Cell­tri­on has been on the ex­pan­sion path over the last sev­er­al years, with an in­vest­ment of $453 mil­lion in 2020 in­to build­ing a new re­search cen­ter and man­u­fac­tur­ing fa­cil­i­ty in its home city of In­cheon, Ko­rea. In 2019, the com­pa­ny blue­print­ed a $514 mil­lion bi­o­log­ics plant in Chi­na.

In 2020, hon­orary chair­man Jung Jin Seo laid out his vi­sion for the com­pa­ny over the next decade with a goal of launch­ing one biosim­i­lar prod­uct every year, reach­ing a to­tal num­ber of 18 prod­ucts by 2030. It ap­pears to be on its way to Seo’s goal with sev­en biosim­i­lars de­scribed on its web­site so far.

In Sep­tem­ber of last year, reg­u­la­tors ap­proved Cell­tri­on’s biosim­i­lar Veg­zel­ma in six can­cer types, the com­pa­ny’s third can­cer biosim­i­lar ap­proved in the US.

Forge Bi­o­log­ics’ cGMP Com­pli­ant and Com­mer­cial­ly Vi­able Be­spoke Affin­i­ty Chro­matog­ra­phy Plat­form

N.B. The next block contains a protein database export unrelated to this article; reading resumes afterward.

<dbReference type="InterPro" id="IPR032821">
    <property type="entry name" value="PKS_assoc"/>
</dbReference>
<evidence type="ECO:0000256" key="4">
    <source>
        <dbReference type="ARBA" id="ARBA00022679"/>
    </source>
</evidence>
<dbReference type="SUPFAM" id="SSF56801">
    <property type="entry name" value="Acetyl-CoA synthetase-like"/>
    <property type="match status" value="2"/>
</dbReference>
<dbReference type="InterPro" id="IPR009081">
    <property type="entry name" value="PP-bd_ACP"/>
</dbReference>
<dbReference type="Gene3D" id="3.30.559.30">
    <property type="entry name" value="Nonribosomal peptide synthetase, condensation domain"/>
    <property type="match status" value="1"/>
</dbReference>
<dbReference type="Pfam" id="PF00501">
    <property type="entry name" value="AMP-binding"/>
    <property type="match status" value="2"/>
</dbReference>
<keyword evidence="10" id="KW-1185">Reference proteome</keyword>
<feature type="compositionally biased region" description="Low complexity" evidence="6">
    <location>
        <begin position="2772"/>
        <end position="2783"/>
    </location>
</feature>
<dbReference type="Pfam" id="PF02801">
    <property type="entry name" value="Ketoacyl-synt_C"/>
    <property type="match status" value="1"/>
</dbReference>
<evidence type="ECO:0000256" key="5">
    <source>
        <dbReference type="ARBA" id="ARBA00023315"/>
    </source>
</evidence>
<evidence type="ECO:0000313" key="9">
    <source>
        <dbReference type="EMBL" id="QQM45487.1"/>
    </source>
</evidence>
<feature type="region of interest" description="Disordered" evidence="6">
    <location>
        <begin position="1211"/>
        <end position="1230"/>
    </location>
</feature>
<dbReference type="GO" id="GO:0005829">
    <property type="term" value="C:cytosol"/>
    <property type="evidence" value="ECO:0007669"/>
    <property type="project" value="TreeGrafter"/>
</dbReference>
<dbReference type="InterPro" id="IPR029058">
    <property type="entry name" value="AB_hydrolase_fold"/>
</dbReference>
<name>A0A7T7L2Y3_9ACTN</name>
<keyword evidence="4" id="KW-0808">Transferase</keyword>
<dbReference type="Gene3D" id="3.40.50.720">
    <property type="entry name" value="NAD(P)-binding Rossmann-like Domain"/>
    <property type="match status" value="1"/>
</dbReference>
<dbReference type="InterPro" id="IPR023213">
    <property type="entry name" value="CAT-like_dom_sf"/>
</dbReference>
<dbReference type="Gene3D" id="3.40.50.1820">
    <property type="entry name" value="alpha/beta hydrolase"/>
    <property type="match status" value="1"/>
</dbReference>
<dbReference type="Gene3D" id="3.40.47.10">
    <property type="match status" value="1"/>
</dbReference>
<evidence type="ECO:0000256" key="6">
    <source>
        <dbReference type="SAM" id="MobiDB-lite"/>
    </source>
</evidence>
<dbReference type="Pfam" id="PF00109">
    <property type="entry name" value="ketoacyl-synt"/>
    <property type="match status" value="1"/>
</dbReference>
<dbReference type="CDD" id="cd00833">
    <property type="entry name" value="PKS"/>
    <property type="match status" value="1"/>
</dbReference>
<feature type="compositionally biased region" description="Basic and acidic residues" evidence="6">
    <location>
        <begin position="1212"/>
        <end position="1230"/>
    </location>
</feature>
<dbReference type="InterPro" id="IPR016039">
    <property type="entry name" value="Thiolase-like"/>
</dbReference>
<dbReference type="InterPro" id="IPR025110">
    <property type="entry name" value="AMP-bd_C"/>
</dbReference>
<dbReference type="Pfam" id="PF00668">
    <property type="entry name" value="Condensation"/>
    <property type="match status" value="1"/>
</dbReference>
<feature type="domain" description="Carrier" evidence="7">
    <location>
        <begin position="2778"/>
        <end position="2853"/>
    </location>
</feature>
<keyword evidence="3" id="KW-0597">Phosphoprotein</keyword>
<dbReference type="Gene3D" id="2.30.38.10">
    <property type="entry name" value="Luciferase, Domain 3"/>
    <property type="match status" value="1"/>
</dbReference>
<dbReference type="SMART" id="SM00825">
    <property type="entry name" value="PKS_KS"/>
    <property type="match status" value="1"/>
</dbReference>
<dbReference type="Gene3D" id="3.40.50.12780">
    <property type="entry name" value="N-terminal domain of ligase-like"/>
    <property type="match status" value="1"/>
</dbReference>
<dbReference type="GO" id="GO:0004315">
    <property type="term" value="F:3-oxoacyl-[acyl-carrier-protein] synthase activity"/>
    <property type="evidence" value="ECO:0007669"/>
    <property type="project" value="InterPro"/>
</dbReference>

Forge Biologics has developed a bespoke affinity chromatography platform approach that factors in unique vector combinations to streamline development timelines and assist our clients in efficiently entering the clinic. By leveraging our experience with natural and novel serotypes and transgene conformations, we are able to accelerate affinity chromatography development by nearly 3-fold. Many downstream purification models are serotype-dependent, demanding unique and time-consuming development strategies for each AAV gene therapy product1. With the increasing demand to propel AAV gene therapies to market, platform purification methods that support commercial-scale manufacturing of high-quality vectors with excellent safety and efficacy profiles are essential.

Hugo Peris, Spiral Therapeutics CEO

Hear­ing-fo­cused biotech grabs trio of pro­grams from Oton­o­my's fire sale

Otonomy may be shutting down, but the lessons learned there will live on at another biotech working on new treatments for hearing loss.